We’d love to hear how Earth’s Ally is helping you grow a tea garden. Share your experience and stay connected with the #EarthsAlly community on Facebook, Instagram and Twitter for access to our latest blog posts, giveaways and exclusive promotions.

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By Angelo Randaci, Earth’s Ally Master Gardener and Horticulture Expert

Weed Trouble Zones

Weed trouble zones are areas virtually anywhere and everywhere that weeds spring up. Obvious areas would include cracks in driveways, pavers, and street edges. There are some unusual places to look out for as well, read on for all the details.


When scouting for weed trouble zones, don’t forget to look up.  Regardless of how tall your house is, leaves and twigs often find their way into your gutters.  As leaves decompose in your gutters, they become partially decomposed.  Gardeners call this leaf mold.  This leaf mold will provide the perfect conditions for the germination of weed seeds.  Not only that, if water flow through your gutters is blocked, it can pool inside the gutters, run over the side and send water to your foundation.  Leaf mold will hold up to 500% of its own weight in water.  If this water is trapped in your gutters for any length of time, they may even collapse. To remedy this, besides regular cleaning and inspection, you may want to purchase gutter guards. There are many types of gutter guards available that will keep your gutters leaf and weed free.  And while you’re at it, be sure to inspect other areas on your roof such as around chimneys, downspouts, and in between roofing shingles, especially if your roof is made of tiles.  

Areas Under Overhangs

Areas under overhangs remain dry for lack of natural rainwater, but that will not stop certain weeds. Weeds such as thistles and nettles will find a home there. Overhangs should not be planted unless you want to hand water because rainwater cannot reach these areas. The drip line where water runs off the house is a prime area for weeds to grow and flourish.  One solution is to use a weed mat in these difficult areas and cover with stones. Bring the mat and stone line beyond the overhang where water runs off your roof. You can even choose colored stones to match your house. Do not use mulch near your foundation as this can attract termites.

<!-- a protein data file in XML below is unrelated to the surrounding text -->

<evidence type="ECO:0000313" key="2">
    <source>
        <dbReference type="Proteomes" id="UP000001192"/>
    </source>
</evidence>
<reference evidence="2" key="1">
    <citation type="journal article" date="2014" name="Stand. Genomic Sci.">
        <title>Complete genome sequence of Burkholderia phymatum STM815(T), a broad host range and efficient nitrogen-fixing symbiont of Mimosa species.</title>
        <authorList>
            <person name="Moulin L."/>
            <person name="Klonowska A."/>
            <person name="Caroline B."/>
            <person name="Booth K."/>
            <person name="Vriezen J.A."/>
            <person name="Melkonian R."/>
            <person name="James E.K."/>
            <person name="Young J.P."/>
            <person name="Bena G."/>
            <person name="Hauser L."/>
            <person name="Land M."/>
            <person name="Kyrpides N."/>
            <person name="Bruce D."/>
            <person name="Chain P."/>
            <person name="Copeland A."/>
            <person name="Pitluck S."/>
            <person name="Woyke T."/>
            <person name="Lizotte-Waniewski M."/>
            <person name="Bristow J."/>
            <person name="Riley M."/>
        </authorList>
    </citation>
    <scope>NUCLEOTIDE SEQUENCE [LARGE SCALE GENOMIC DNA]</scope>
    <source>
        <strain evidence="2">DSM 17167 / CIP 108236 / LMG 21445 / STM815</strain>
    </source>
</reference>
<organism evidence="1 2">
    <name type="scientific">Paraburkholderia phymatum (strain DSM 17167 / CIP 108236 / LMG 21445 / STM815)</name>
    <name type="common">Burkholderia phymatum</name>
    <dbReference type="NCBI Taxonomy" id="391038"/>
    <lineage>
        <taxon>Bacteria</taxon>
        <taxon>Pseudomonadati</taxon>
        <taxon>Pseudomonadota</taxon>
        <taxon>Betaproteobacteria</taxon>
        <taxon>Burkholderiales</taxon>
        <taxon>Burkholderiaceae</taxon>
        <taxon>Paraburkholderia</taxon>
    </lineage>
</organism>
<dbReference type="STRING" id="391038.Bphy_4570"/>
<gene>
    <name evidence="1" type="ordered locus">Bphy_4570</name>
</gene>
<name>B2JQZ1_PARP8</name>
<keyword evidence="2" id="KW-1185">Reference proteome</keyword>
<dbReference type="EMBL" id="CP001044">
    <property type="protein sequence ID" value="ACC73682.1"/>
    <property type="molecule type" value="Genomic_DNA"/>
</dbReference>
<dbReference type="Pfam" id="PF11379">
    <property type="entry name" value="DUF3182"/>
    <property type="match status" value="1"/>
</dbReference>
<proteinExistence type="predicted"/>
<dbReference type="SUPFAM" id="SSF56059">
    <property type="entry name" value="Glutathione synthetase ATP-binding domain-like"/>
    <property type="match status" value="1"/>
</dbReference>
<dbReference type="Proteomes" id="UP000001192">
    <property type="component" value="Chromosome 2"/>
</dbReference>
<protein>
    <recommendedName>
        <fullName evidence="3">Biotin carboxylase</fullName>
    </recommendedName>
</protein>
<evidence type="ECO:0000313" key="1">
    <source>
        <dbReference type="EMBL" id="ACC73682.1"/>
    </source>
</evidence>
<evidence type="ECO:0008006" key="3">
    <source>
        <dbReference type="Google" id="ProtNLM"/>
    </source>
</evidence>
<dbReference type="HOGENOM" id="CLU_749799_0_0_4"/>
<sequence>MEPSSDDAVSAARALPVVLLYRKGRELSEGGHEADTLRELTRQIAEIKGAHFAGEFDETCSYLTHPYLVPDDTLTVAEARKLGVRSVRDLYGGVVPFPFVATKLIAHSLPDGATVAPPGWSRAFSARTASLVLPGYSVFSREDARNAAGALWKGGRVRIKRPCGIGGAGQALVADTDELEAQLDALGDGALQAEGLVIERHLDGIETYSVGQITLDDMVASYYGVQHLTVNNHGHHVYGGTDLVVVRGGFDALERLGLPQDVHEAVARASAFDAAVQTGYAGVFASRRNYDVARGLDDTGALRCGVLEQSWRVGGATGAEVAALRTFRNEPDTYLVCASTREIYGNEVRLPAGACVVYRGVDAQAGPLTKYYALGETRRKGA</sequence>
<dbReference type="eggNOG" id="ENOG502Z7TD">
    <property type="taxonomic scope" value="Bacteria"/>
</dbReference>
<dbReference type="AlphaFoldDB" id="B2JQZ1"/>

Low Areas in Your Landscape

Low areas will hold water and kill turf or many of our landscape plants. Water loving weeds such as chickweed, crabgrass, ground ivy, sedges and moss can find their way to these wet, unfavorable zones.  You can however, get creative with wet spaces by constructing a rain garden.  A rain garden is basically a depressed area in the landscape that collects water runoff that is planted with water tolerant plants.  Another solution is to put in a dry creek bed.  A dry creek bed is an effective drainage solution and a low maintenance landscape feature.  You can also change the elevation, add soil, a French drain, or add drainage pipes to the area.  

Bare Spots in Your Lawn                                     

Bare spots are caused by foot traffic, poor soil conditions, pet urine, grub infestation, chemical spills, or a variety of other reasons.   Bare spots in any open area are prone to weed infestation. If bare spots are in the lawn, disturb the soil lightly with a rake or hand trowel and re-seed.  You can also purchase grass plugs to immediately fill in the bare spots.  Grow a thick lawn by maintaining water and fertilizer levels and mow your grass high, taking off only about a third of the blade. The taller leaf blades will shade the soil and discourage weed growth.  Spot spray with Earth’s Ally Weed Control. This will effectively kill broad leaf weeds in grass.  Use a plastic cup with the ends removed to place over the weed to keep spray off the turf. 

Weeds Growing Through Groundcovers

One of the most challenging weed zone areas is among groundcovers.  In a well-established ground cover bed, weeds have a difficult time growing.  But weeds, especially in newly planted groundcovers, are a challenge. The key to groundcover planting is in the preparation.  Prepare your area carefully by first removing weeds.  Add compost or other organic matter.  In both established and newly planted beds you will need to hand-pull weeds from the beds until the groundcover is established.